This minimizes the impact of random I/O on the root disks for data and vice
versa (just a good practice in general, but some people just try to use a
single giant pool).

It also negates the issue where one pool has become full and is spinning
platters looking for safe blocks to write to impacting the operating system or
application data.

* Use Marin Paul's pca for patching

The Sun patching tools all suck. pca is good stuff. You get security and
reliability patches for free from Sun; just sign up for a sun.com account.

You don't usually get new features from free patches (you do for paid patches),
but regardless all patches are included in the next system Update.

* Learn to love LiveUpgrade

With ZFS roots, LiveUpgrade became a lot faster to use. You don't have a real
excuse anymore for not building an alternative boot environment when you are
patching the system.

Some patches suck and will screw you. Being able to reboot back into your
previous boot environment is of enormous use.

* Use NetBSD's pkgsrc

Solaris 10 lacks a lot of niceties you and your users are going to miss.
screen, vim, etc. You can use Blastwave, but it has its own problems. pkgsrc
packages will compile basically everything without a problem; they are good
quality, easy to administer, and easy to upgrade.

If you aren't doing this on a single box, but several machines, you would have
a dedicated build zone/host, and use PKG_PATH to install the packages on other
systems. Since you are using a single machine, see below about loopback
mounting the pkgsrc directory into zones: Compile once, use everywhere.

The services you listed are available from pkgsrc and work fine. The one thing
you might want to consider instead is using Sun's Webstack and the MySQL
package, as they are optimized for Solaris and 64bit hardware.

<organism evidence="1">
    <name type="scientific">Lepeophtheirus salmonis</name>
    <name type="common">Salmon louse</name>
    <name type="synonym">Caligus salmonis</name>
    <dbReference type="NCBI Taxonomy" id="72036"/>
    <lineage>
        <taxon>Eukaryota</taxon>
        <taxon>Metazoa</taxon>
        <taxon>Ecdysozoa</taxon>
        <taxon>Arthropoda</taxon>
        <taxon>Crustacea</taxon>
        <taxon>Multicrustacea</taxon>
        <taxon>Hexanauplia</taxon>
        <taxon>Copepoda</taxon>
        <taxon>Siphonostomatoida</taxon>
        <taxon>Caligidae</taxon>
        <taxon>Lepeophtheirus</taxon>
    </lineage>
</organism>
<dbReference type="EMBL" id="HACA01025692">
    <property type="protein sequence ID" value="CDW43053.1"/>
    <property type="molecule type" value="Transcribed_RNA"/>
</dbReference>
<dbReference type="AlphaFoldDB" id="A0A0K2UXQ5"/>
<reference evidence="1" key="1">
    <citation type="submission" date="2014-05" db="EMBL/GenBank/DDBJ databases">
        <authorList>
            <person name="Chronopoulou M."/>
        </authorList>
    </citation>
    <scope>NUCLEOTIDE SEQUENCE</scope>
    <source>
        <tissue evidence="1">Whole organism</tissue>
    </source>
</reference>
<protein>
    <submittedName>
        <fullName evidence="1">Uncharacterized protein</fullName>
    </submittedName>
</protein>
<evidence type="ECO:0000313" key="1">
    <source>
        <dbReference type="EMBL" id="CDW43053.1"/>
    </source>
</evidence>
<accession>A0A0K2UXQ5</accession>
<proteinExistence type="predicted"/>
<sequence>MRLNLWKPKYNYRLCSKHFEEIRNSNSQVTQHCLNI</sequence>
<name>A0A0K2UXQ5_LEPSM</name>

In addition to the above, we use pkgsrc on our (dwingling number of) remaining
Linux hosts. It means we have a *single version* of software that may be
running on both platforms. It segments the idea of "system updates" and
"application updates" rather nicely with little overhead.

* Use Solaris Zones

Keep the global zone as free of user cruft as possible. If you segment your
services and users properly, zones make it incredibly easy to see what activity
is going on where (prstat -Z).

It also makes it easy to manage resources (CPU, RAM) for a given set of
services (you can do this with projects also, but to me it's easier to do at
the zone level).

Install all your pkgsrc packages in the global zone and loopback mount it in
each zone. This saves on space and time when upgrading pkgsrc packages. It also
means you have one set of pkgsrc packages to maintain, not N. It's the same
concept as...

* Use Sparse Zones

They are faster to build, patch and manage than full root zones. If you have
recalcitrant software that wants to write to something mounted read-only from
the global zone, use loopback mounts within the global zone to mount a zfs
volume read-write to where it wants (e.g., if something really wants to write
to /usr/local/yourface).

I also install common software in the global zone (e.g., Sun's compiler,
Webstack or MySQL) and then loopback mount the /opt directory into each zone
that needs it (every zone gets SSPRO).

* Delegate a ZFS dataset to each zone

This allows the zone administrator to create ZFS filesystems inside the zone
without asking the global admin. Something like rpool/zones/www1/tank. It's
easier to manage programmically too, if you are using something like Puppet
(see below) to control your zones. You only have to edit a single class (the
zones) when migrating the zone between systems.

* Use ZFS Features

No, really. Make sure your ZFS pools are in a redundant configuration! ZFS
can't automatically repair file errors if it doesn't have another copy of the

But: ZFS does more for you than just checksumming your data and ensuring it's
valid. You also have compression, trivial snapshots, and the ability to send
those snapshots to other Solaris systems.